My father and I by Robert J. Harding Jr.

Posted by on Dec 6, 2013 in Tributes and Remembrances

My father and I by Robert J. Harding Jr.

July 31, 2012 New York City

Robert J. HardingMy father’s death in Normandy August 6, 1944 changed my life forever and not a day passes that I do not think about him and his life and legacy. He went to war in November 1942. He did not have to go then. He was a patriot who volunteered and left his wife, then pregnant, myself and my sister at home on East 123rd Street in East Harlem, Manhattan, New York. I was four at the time, my sister was two. My mother was thirty years old and pregnant with my brother and my father was thirty one. She had to sign a release for him with the draft board.

The war enveloped our lives and ultimately swallowed him like many others in the carnage and changed everything. He came home three times after November 1942, once after basic training and just before going to Infantry OCS at Fort Benning. He came home after OCS graduation as an Infantry Lieutenant in the summer of 1943, and then for the last time in January of 1944 before he shipped out to England to join the 115th Infantry of the 29th Division in Cornwall preparing for the D-Day Invasion. Each visit was no longer than a few days and the last was just an overnight.

He landed on D-Day June 6th at 10:30 in the morning from LCI 554 on Omaha Beach with Headquarters Company as Communications Officer and then later on June 14th he went over to D Company to take over the machine-gun platoon. Fighting in the hedgerows was bloody and merciless and the foe was determined. He was with the 1st Battalion 115th Infantry spearhead into Saint-Lô. By then he was Executive officer of D Company and he had been awarded a bronze star for valor for his work as machine-gun platoon leader. Then on August 5th while in the attack on St. Martin de Tallevende near Vire he was hit by an artillery round and mortally wounded. He died the next day, August 6. He was thirty three; he left three children including one who never knew him.

Now late in my life I have come to speak with the soldier who was also hit by the same shell that killed my father. His name is Everett Rockwood from Walpole Mass. I also talk with and have met E.J. Hamill who was also with my father when he was mortally wounded. In 1988 I visited France to see Saint-Lô, Omaha Beach and also St. Martin de Tallevende. In 2000, I went over to Saint-Lô  and installed, with the help of Jean Mignon, one of my sculptures as a memorial for my Father and his comrades at the Madeleine Memorial in Saint-Lô.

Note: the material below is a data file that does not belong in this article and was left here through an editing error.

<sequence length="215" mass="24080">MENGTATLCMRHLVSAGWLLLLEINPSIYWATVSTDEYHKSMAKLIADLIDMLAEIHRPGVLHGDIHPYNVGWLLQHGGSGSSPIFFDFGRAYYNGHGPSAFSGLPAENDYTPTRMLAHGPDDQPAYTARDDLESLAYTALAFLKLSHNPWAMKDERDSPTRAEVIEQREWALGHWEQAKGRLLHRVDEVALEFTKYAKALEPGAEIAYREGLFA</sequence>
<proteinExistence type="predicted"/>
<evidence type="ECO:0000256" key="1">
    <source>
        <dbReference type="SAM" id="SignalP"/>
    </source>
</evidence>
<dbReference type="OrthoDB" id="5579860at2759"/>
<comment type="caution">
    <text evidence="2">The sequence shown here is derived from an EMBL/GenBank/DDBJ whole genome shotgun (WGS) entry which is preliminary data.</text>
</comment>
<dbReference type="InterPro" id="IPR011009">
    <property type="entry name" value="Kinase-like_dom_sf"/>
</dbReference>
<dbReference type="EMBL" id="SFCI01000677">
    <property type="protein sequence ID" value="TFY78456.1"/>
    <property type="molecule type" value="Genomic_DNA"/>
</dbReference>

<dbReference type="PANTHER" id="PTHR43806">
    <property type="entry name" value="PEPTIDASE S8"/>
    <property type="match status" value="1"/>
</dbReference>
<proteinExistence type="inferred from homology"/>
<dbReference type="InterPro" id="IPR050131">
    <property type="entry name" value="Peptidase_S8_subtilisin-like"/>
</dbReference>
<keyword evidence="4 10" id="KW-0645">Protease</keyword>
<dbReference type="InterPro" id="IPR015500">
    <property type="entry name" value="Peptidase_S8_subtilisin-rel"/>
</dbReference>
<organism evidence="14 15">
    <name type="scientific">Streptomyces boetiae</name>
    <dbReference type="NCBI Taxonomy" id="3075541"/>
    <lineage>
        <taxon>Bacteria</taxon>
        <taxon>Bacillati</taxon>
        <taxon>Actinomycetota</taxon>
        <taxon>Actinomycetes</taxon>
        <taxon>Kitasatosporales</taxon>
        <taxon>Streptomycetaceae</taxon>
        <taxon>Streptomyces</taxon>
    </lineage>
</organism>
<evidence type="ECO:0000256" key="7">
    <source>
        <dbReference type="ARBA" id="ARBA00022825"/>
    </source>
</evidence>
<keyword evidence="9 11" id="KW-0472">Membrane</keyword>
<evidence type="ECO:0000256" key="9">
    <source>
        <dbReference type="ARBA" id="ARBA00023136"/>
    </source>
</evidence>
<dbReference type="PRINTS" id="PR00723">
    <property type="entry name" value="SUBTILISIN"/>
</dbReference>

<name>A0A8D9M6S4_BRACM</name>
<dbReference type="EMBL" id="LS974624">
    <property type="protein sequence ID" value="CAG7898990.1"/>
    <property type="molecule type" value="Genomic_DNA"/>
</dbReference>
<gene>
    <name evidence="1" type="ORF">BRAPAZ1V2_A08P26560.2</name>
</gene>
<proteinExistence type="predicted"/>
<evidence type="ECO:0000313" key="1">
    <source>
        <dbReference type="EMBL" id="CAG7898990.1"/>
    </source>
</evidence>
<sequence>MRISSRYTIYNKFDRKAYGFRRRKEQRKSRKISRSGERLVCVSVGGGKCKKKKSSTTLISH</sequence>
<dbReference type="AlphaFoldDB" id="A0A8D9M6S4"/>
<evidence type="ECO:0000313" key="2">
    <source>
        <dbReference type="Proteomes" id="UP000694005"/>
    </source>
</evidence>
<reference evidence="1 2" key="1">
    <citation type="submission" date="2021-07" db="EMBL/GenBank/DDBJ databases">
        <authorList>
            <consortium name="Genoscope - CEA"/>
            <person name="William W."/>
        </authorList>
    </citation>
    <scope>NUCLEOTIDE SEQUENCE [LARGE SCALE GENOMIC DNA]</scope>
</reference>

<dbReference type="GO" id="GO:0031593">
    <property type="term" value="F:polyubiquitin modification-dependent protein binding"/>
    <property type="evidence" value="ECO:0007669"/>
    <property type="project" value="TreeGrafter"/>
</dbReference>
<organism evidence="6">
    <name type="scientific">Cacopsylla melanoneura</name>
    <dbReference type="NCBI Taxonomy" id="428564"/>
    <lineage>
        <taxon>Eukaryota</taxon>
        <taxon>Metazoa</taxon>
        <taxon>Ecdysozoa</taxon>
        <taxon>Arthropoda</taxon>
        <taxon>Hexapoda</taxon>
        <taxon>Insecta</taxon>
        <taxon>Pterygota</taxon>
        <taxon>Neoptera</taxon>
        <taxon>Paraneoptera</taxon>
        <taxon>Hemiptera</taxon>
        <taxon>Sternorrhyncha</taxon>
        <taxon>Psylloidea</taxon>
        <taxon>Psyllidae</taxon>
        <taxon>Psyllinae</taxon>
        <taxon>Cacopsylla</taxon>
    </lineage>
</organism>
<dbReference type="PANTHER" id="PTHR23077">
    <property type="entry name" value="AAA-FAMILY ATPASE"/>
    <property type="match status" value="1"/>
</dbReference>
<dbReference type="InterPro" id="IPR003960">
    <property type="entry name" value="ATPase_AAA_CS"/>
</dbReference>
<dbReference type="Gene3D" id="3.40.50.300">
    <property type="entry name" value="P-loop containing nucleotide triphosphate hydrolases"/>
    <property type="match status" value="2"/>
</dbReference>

My father was born in Brooklyn on May 28th, 1911. His ancestors were Irish immigrants. He worked in the Federal Reserve Bank of New York before the war and was a young rising banker.  I never really knew him but heard stories about him and had a few personal memories.  I cannot describe his inner thoughts or motivations. I know that he loved his children and his wife and was a loyal American and an anti-fascist. I also knew that by all reports he was a good officer and he was good to his men. He was against tyranny and he was willing to sacrifice his life so that, he believed, his war would be the last and his sons would not have to go into the Army or war.

In the world as we know it since then, peace has not happened. I spent two years as a draftee private in the artillery over in Germany at the beginning of the sixties. I got out before they sent line units to Vietnam. Each day I see my father’s photo on my desk and I offer up a prayer for him and I also speak with him in my heart much as I did when I was a boy and I felt alone. His bravery in the face of daily horror has given me strength to face many things. He was not a man of war. He was a man who loved life. He did what he felt was his duty. Americans now and then and always ought to be grateful for the sacrifice that he and others gave in the name of the preservation of human dignity and freedom and spirituality. I love my father for who he was and who he is for me now as I am also a man of my own time with my family and my children. My father’s story is not about glory or armies or ideology or war making. It is about one human being and his son and family and about love that never dies and that in the end is the only real and lasting spiritual reality, God-given in each of our hearts.

Originally published in Amitié, the newsletter of Normandy Allies.
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    1 Comment

  1. Hello Bobby,

    This is Phyllis Caccia from RI. I wanted to tell you that your father was a brave man and his death was not in vain. You never told me about your father when we knew each other back in the 60’s. The article was a great tribute to your father.


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